With Beta Love, New York indie-rock band Ra Ra Riot joins the ranks of crafty young pop acts indulging an affection for the synth-washed ’80s. On Ra Ra Riot’s first two albums—2008’s The Rhumb Line and 2010’s The Orchard—the band combined peppy rhythms with dreamy strings and frontman Wes Miles’ high croon to produce something light and likeable, if not exactly cutting-edge. On Beta Love, the guitars and violins are overridden by keyboards, while Miles’ already-strong voice picks up some studio enhancements, making it sound like another electronic element in the mix. The album is big, busy, and mainstream-friendly—ideal for a marketplace dominated by the likes of Fun., Gotye, Passion Pit, and Carly Rae Jepsen.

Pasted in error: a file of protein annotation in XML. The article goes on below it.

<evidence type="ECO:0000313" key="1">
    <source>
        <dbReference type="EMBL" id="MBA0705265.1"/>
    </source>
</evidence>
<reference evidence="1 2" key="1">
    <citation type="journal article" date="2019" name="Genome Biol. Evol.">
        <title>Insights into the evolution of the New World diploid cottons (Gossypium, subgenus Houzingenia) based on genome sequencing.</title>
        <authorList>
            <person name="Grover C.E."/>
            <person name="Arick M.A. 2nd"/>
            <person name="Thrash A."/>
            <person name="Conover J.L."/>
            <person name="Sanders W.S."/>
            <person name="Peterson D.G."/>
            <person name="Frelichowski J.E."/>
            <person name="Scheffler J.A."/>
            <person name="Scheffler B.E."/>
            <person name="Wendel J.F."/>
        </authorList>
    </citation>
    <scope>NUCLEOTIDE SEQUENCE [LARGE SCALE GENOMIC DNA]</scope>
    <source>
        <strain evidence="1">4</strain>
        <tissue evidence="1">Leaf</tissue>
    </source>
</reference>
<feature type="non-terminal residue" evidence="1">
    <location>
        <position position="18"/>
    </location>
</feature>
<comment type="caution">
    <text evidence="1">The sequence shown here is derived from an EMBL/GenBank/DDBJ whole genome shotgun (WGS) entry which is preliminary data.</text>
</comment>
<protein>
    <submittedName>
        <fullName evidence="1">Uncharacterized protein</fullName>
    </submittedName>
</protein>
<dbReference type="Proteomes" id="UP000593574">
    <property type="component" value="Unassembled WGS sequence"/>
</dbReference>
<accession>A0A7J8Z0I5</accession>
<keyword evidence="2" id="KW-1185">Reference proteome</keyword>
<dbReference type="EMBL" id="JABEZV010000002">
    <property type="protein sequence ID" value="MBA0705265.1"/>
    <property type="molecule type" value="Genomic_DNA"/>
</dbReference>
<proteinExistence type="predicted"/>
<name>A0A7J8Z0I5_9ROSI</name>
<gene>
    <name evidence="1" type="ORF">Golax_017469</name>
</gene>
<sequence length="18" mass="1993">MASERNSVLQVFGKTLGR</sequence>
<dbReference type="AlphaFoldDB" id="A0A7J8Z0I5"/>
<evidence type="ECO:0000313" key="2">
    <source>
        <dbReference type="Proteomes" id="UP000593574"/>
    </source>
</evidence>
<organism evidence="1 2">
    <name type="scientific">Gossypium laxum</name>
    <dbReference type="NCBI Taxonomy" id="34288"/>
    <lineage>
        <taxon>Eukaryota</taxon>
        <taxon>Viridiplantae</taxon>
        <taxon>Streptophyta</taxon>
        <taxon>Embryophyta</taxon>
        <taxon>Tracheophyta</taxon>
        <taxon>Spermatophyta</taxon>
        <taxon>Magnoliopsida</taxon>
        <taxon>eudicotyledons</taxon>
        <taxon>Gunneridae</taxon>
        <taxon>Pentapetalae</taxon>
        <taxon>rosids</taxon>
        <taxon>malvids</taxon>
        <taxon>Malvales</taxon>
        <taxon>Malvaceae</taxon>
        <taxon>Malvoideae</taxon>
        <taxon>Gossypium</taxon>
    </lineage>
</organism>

It’s also all but devoid of any personality. Ra Ra Riot has never been a band with a strong sense of itself (at least not in comparison with Vampire Weekend, a band Ra Ra Riot was compared to often in its early years), but the merging of the strings with Miles’ vocals did create a warm, analog, appealingly human feel. But from the opening minutes of Beta Love—with the chirpily repetitive statement-of-purpose “Dance With Me”—Ra Ra Riot redefines itself as a robotic generator of potential hits. The band hasn’t lost any of its pop sense; Beta Love’s individual songs are, for the most part, properly catchy and toe-tapping. But aside from a few highlights like the infectiously cheery “For Once” and “Angel, Please,” the album sounds dispiritingly processed. It tries so hard to please that it becomes perversely repellant.